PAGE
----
beef stir fry

Time for dinner.

Every Friday, we’re showing you one of the dishes from our new cookbook, Gluten-Free Girl Every Day. If you’d like to cook along with us, make the dish this weekend. We’re happy to answer any questions or comments you have here, or on the Facebook fan page.

For those of you have the book, the recipe is on page 137.

For those you who don’t have the book yet? Well, we suggest you buy one!

15 comments on “Let’s Cook Together: Lemongrass Beef Stir Fry

    1. LB

      The peanut oil is just for flavor, I think. I use regular canola when cooking for friends with a peanut allergy…though any neutral oil with a high smoke point should work.

      1. Elizabeth

        Hey LB! I used to use canola too,until one day I was watching a youtube video on the healthiest way to make homemade salad dressing. The woman on the video mentioned in passing that canola oil is extremely healthy, but has a very low burn rate…after a certain heat it actually goes rancid! Manufactures actually deodorize the oil so us consumers won’t notice the off smell of the spoiled oil! Eek! Here’s the link to the video if you’re interested. http://www.youtube.com/watch?v=02A-RaQDlz0

  1. Jessica

    As it happens I made this last night and it was delicious, I added broccoli and shiitake mushrooms. As I did not have any peanut oil I used sunflower oil instead. Served it up with sticky black rice and yum!!! Will definitely be making this again.

  2. Samantha

    I was wondering what kind of wok you use. I know it’s probably been seasoned for years but the ones I’ve seen on Amazon seem to have a catch (i.e. the lid spontaneously shatters). I didn’t see one on your list and am interested in trying to make stir fries!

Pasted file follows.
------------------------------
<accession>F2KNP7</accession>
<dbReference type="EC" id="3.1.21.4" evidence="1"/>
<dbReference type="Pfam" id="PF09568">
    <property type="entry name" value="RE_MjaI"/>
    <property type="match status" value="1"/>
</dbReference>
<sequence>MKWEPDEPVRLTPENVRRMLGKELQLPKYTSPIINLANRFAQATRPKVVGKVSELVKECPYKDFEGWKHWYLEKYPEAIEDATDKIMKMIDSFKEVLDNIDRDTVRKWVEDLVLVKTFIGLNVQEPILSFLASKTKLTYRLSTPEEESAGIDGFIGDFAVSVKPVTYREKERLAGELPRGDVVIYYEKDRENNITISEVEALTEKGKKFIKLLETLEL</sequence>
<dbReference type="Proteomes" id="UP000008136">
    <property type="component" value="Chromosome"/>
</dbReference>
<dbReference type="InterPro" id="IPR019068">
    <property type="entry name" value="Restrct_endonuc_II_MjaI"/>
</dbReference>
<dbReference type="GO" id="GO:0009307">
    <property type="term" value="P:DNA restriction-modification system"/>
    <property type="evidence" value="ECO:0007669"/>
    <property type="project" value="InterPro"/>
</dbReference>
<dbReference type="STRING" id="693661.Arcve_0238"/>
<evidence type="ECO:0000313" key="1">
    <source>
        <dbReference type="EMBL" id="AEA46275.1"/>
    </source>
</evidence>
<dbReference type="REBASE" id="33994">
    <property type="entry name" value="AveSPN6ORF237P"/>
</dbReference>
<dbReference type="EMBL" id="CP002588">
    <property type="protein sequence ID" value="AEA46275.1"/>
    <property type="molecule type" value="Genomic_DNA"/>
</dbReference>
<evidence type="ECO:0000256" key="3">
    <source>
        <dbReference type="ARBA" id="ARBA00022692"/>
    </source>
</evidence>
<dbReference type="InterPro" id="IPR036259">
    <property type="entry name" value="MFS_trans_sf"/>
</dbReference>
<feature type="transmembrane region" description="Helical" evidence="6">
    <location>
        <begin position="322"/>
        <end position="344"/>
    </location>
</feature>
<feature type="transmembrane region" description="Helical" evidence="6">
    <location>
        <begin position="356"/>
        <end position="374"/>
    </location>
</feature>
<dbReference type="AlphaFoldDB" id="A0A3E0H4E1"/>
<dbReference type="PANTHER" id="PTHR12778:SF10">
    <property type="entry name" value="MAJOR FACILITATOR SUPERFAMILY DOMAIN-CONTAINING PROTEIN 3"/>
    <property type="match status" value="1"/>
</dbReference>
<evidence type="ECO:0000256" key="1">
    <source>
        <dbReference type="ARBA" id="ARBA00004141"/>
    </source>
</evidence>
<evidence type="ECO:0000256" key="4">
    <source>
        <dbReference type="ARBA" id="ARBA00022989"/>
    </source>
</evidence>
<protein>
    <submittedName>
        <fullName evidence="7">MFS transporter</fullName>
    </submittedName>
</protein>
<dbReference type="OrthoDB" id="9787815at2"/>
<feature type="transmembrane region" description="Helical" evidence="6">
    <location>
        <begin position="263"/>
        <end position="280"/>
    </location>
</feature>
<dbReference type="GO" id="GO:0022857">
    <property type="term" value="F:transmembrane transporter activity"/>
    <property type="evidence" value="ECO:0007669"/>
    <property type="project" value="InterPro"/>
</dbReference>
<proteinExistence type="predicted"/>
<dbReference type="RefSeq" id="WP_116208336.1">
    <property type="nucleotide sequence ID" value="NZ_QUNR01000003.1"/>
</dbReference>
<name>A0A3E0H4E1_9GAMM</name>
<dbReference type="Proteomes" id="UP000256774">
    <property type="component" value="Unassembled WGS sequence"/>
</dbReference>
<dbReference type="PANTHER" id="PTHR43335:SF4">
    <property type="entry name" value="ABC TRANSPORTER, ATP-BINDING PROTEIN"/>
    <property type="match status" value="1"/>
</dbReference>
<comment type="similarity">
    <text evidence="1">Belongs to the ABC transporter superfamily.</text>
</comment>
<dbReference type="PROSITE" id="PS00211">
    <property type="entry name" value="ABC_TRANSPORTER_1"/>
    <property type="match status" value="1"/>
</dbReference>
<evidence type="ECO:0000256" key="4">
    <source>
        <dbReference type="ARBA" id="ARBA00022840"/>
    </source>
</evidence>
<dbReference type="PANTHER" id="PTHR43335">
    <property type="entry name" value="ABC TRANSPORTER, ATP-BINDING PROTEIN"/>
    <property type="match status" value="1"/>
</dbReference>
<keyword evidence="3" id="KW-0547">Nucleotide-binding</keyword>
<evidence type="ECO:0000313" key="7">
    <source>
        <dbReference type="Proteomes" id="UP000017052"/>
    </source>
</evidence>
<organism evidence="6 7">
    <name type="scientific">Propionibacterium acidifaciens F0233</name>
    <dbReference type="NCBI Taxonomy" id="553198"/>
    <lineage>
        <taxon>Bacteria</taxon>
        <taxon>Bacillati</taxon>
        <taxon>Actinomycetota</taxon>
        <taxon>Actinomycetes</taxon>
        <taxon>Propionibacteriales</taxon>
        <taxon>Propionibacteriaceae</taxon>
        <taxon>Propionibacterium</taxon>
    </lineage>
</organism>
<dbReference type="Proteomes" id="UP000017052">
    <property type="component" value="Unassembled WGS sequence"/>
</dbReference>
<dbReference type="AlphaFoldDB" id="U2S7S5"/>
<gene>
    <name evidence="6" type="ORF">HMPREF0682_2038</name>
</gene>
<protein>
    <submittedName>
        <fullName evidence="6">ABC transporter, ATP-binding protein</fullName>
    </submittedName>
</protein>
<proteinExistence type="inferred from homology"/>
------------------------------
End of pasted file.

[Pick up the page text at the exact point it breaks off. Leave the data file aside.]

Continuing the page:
1. Ginger

      Buy your wok from the wok shop in San Francisco’s Chinatown. Steel or cast iron. They have very good directions on seasoning it. If you have an electric stove or one with too few BTUs, get the iron one. The people there will sell you a great wok and accessories for a reasonable price.

  3. Sarah B.

    I made this delicious recipe a couple weeks ago. I bought a new wok and was even so excited to season it and get it all ready for cooking! I found I didn’t need to bash the lemongrass, though. It minced rather easily for me, so I went with it (never having used lemongrass before!!). I also couldn’t figure out how to cook the onions and ginger and get them to stay pushed aside!! They kept falling back into the middle of the wok. So… I ended up removing to them another dish so they wouldn’t burn, and added them back in after the meat was cooked. It still tasted scrumptious, and my four kids and husband raved about it. This recipe will definitely be on the menu again soon, and next time with mushrooms and broccoli. 🙂

  4. Richard

    What a great recipe, thanks so much. I really love the taste and smell of lemongrass 🙂 I may use coconut oil and marinate over night, to get that full flavor.

  5. Mallory

    I just got your book for my birthday! The first thing I made were the biscuits. THANK YOU for bringing tasty, fluffy biscuits back to my life!

    A question about the lemongrass…We don’t have access to any here in southeast ohio, can I substitute dried lemongrass or fresh lemon verbena? Thanks.

  6. Gwen

    I have bushels of lemongrass growing in my garden but I never knew what to do with it besides make tea. Thanks for the idea.